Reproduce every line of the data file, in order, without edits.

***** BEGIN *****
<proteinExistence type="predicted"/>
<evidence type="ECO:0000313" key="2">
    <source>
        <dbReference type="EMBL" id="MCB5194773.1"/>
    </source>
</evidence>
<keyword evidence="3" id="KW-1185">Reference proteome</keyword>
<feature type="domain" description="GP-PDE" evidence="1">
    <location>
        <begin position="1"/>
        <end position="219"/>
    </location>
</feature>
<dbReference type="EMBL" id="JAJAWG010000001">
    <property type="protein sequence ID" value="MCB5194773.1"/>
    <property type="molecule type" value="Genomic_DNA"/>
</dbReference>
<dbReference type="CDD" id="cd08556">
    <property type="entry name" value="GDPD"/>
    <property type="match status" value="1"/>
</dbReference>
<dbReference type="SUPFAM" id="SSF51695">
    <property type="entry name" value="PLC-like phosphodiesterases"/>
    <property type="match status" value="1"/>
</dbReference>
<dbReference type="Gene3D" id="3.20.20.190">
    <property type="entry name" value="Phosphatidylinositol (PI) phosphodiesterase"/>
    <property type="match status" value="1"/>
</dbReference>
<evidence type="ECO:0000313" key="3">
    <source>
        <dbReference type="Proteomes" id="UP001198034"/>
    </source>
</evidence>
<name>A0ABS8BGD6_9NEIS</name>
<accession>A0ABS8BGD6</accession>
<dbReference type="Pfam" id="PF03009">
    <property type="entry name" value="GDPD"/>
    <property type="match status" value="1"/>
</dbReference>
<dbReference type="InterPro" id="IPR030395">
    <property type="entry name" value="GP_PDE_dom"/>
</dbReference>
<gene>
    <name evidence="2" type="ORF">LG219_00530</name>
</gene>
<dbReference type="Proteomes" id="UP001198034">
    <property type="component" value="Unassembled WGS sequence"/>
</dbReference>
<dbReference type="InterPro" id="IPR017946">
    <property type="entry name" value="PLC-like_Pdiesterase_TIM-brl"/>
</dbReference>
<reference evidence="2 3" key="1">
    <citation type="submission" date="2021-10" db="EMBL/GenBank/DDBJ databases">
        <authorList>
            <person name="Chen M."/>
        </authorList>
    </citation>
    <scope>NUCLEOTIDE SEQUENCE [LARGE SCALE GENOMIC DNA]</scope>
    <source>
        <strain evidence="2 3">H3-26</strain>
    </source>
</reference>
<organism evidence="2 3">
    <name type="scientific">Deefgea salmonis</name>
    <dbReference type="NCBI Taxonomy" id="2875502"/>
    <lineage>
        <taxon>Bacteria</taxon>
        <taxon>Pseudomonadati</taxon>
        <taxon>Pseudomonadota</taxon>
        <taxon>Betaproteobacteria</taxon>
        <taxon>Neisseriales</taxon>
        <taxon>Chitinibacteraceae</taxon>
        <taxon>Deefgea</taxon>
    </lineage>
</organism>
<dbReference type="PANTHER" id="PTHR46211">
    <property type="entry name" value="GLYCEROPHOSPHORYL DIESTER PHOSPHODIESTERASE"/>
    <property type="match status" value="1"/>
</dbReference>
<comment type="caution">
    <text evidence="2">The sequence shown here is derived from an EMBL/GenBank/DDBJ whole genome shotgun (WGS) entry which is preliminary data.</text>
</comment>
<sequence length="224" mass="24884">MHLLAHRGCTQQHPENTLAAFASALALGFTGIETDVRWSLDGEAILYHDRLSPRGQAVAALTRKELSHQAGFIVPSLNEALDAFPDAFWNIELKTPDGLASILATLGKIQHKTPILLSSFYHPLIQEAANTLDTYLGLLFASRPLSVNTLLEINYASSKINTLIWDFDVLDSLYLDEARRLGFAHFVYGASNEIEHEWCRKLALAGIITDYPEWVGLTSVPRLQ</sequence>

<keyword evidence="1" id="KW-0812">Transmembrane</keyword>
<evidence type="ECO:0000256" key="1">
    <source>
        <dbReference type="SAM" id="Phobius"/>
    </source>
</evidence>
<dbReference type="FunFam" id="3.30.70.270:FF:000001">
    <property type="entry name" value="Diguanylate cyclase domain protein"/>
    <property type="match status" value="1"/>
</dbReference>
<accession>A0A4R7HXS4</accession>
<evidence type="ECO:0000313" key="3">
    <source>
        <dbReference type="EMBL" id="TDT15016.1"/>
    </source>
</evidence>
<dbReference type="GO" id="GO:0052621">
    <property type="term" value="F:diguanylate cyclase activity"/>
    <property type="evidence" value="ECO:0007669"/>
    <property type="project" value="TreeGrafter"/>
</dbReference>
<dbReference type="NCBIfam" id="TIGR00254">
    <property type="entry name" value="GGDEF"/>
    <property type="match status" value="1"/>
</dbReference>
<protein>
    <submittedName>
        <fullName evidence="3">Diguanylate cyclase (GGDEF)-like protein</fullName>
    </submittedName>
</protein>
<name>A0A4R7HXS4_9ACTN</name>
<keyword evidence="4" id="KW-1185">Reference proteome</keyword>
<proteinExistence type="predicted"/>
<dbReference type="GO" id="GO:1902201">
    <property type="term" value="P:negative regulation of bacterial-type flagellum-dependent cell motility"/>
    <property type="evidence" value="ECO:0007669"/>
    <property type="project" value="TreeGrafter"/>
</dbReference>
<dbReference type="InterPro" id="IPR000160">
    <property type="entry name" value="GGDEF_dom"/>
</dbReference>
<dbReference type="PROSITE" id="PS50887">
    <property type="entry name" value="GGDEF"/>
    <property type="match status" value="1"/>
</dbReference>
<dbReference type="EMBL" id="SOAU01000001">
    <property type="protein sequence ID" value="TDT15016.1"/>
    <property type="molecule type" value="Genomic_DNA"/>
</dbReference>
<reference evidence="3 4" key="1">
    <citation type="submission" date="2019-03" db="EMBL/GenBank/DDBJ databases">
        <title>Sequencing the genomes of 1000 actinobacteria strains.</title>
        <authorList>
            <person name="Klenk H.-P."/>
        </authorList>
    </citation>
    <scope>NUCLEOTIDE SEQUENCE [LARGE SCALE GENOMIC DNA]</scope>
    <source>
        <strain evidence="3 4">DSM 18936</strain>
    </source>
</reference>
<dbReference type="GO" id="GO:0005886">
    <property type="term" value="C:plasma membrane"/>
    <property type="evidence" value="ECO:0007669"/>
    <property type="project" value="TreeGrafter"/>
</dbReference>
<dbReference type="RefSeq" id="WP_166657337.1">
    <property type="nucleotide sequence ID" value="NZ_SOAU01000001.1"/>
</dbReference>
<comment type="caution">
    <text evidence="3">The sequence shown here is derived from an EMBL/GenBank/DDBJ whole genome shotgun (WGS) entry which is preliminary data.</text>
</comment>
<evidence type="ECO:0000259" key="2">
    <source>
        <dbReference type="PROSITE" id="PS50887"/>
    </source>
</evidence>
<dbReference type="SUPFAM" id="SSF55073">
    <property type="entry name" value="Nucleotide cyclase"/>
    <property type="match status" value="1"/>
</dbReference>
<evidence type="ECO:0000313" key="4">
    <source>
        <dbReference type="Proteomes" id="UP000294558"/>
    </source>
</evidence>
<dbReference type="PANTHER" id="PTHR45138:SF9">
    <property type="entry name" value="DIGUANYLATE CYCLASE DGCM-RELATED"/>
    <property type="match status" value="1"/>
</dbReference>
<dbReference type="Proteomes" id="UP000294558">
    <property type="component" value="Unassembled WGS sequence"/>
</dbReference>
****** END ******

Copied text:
<proteinExistence type="predicted"/>
<evidence type="ECO:0000313" key="2">
    <source>
        <dbReference type="EMBL" id="MCB5194773.1"/>
    </source>
</evidence>
<keyword evidence="3" id="KW-1185">Reference proteome</keyword>
<feature type="domain" description="GP-PDE" evidence="1">
    <location>
        <begin position="1"/>
        <end position="219"/>
    </location>
</feature>
<dbReference type="EMBL" id="JAJAWG010000001">
    <property type="protein sequence ID" value="MCB5194773.1"/>
    <property type="molecule type" value="Genomic_DNA"/>
</dbReference>
<dbReference type="CDD" id="cd08556">
    <property type="entry name" value="GDPD"/>
    <property type="match status" value="1"/>
</dbReference>
<dbReference type="SUPFAM" id="SSF51695">
    <property type="entry name" value="PLC-like phosphodiesterases"/>
    <property type="match status" value="1"/>
</dbReference>
<dbReference type="Gene3D" id="3.20.20.190">
    <property type="entry name" value="Phosphatidylinositol (PI) phosphodiesterase"/>
    <property type="match status" value="1"/>
</dbReference>
<evidence type="ECO:0000313" key="3">
    <source>
        <dbReference type="Proteomes" id="UP001198034"/>
    </source>
</evidence>
<name>A0ABS8BGD6_9NEIS</name>
<accession>A0ABS8BGD6</accession>
<dbReference type="Pfam" id="PF03009">
    <property type="entry name" value="GDPD"/>
    <property type="match status" value="1"/>
</dbReference>
<dbReference type="InterPro" id="IPR030395">
    <property type="entry name" value="GP_PDE_dom"/>
</dbReference>
<gene>
    <name evidence="2" type="ORF">LG219_00530</name>
</gene>
<dbReference type="Proteomes" id="UP001198034">
    <property type="component" value="Unassembled WGS sequence"/>
</dbReference>
<dbReference type="InterPro" id="IPR017946">
    <property type="entry name" value="PLC-like_Pdiesterase_TIM-brl"/>
</dbReference>
<reference evidence="2 3" key="1">
    <citation type="submission" date="2021-10" db="EMBL/GenBank/DDBJ databases">
        <authorList>
            <person name="Chen M."/>
        </authorList>
    </citation>
    <scope>NUCLEOTIDE SEQUENCE [LARGE SCALE GENOMIC DNA]</scope>
    <source>
        <strain evidence="2 3">H3-26</strain>
    </source>
</reference>
<organism evidence="2 3">
    <name type="scientific">Deefgea salmonis</name>
    <dbReference type="NCBI Taxonomy" id="2875502"/>
    <lineage>
        <taxon>Bacteria</taxon>
        <taxon>Pseudomonadati</taxon>
        <taxon>Pseudomonadota</taxon>
        <taxon>Betaproteobacteria</taxon>
        <taxon>Neisseriales</taxon>
        <taxon>Chitinibacteraceae</taxon>
        <taxon>Deefgea</taxon>
    </lineage>
</organism>
<dbReference type="PANTHER" id="PTHR46211">
    <property type="entry name" value="GLYCEROPHOSPHORYL DIESTER PHOSPHODIESTERASE"/>
    <property type="match status" value="1"/>
</dbReference>
<comment type="caution">
    <text evidence="2">The sequence shown here is derived from an EMBL/GenBank/DDBJ whole genome shotgun (WGS) entry which is preliminary data.</text>
</comment>
<sequence length="224" mass="24884">MHLLAHRGCTQQHPENTLAAFASALALGFTGIETDVRWSLDGEAILYHDRLSPRGQAVAALTRKELSHQAGFIVPSLNEALDAFPDAFWNIELKTPDGLASILATLGKIQHKTPILLSSFYHPLIQEAANTLDTYLGLLFASRPLSVNTLLEINYASSKINTLIWDFDVLDSLYLDEARRLGFAHFVYGASNEIEHEWCRKLALAGIITDYPEWVGLTSVPRLQ</sequence>

<keyword evidence="1" id="KW-0812">Transmembrane</keyword>
<evidence type="ECO:0000256" key="1">
    <source>
        <dbReference type="SAM" id="Phobius"/>
    </source>
</evidence>
<dbReference type="FunFam" id="3.30.70.270:FF:000001">
    <property type="entry name" value="Diguanylate cyclase domain protein"/>
    <property type="match status" value="1"/>
</dbReference>
<accession>A0A4R7HXS4</accession>
<evidence type="ECO:0000313" key="3">
    <source>
        <dbReference type="EMBL" id="TDT15016.1"/>
    </source>
</evidence>
<dbReference type="GO" id="GO:0052621">
    <property type="term" value="F:diguanylate cyclase activity"/>
    <property type="evidence" value="ECO:0007669"/>
    <property type="project" value="TreeGrafter"/>
</dbReference>
<dbReference type="NCBIfam" id="TIGR00254">
    <property type="entry name" value="GGDEF"/>
    <property type="match status" value="1"/>
</dbReference>
<protein>
    <submittedName>
        <fullName evidence="3">Diguanylate cyclase (GGDEF)-like protein</fullName>
    </submittedName>
</protein>
<name>A0A4R7HXS4_9ACTN</name>
<keyword evidence="4" id="KW-1185">Reference proteome</keyword>
<proteinExistence type="predicted"/>
<dbReference type="GO" id="GO:1902201">
    <property type="term" value="P:negative regulation of bacterial-type flagellum-dependent cell motility"/>
    <property type="evidence" value="ECO:0007669"/>
    <property type="project" value="TreeGrafter"/>
</dbReference>
<dbReference type="InterPro" id="IPR000160">
    <property type="entry name" value="GGDEF_dom"/>
</dbReference>
<dbReference type="PROSITE" id="PS50887">
    <property type="entry name" value="GGDEF"/>
    <property type="match status" value="1"/>
</dbReference>
<dbReference type="EMBL" id="SOAU01000001">
    <property type="protein sequence ID" value="TDT15016.1"/>
    <property type="molecule type" value="Genomic_DNA"/>
</dbReference>
<reference evidence="3 4" key="1">
    <citation type="submission" date="2019-03" db="EMBL/GenBank/DDBJ databases">
        <title>Sequencing the genomes of 1000 actinobacteria strains.</title>
        <authorList>
            <person name="Klenk H.-P."/>
        </authorList>
    </citation>
    <scope>NUCLEOTIDE SEQUENCE [LARGE SCALE GENOMIC DNA]</scope>
    <source>
        <strain evidence="3 4">DSM 18936</strain>
    </source>
</reference>
<dbReference type="GO" id="GO:0005886">
    <property type="term" value="C:plasma membrane"/>
    <property type="evidence" value="ECO:0007669"/>
    <property type="project" value="TreeGrafter"/>
</dbReference>
<dbReference type="RefSeq" id="WP_166657337.1">
    <property type="nucleotide sequence ID" value="NZ_SOAU01000001.1"/>
</dbReference>
<comment type="caution">
    <text evidence="3">The sequence shown here is derived from an EMBL/GenBank/DDBJ whole genome shotgun (WGS) entry which is preliminary data.</text>
</comment>
<evidence type="ECO:0000259" key="2">
    <source>
        <dbReference type="PROSITE" id="PS50887"/>
    </source>
</evidence>
<dbReference type="SUPFAM" id="SSF55073">
    <property type="entry name" value="Nucleotide cyclase"/>
    <property type="match status" value="1"/>
</dbReference>
<evidence type="ECO:0000313" key="4">
    <source>
        <dbReference type="Proteomes" id="UP000294558"/>
    </source>
</evidence>
<dbReference type="PANTHER" id="PTHR45138:SF9">
    <property type="entry name" value="DIGUANYLATE CYCLASE DGCM-RELATED"/>
    <property type="match status" value="1"/>
</dbReference>
<dbReference type="Proteomes" id="UP000294558">
    <property type="component" value="Unassembled WGS sequence"/>
</dbReference>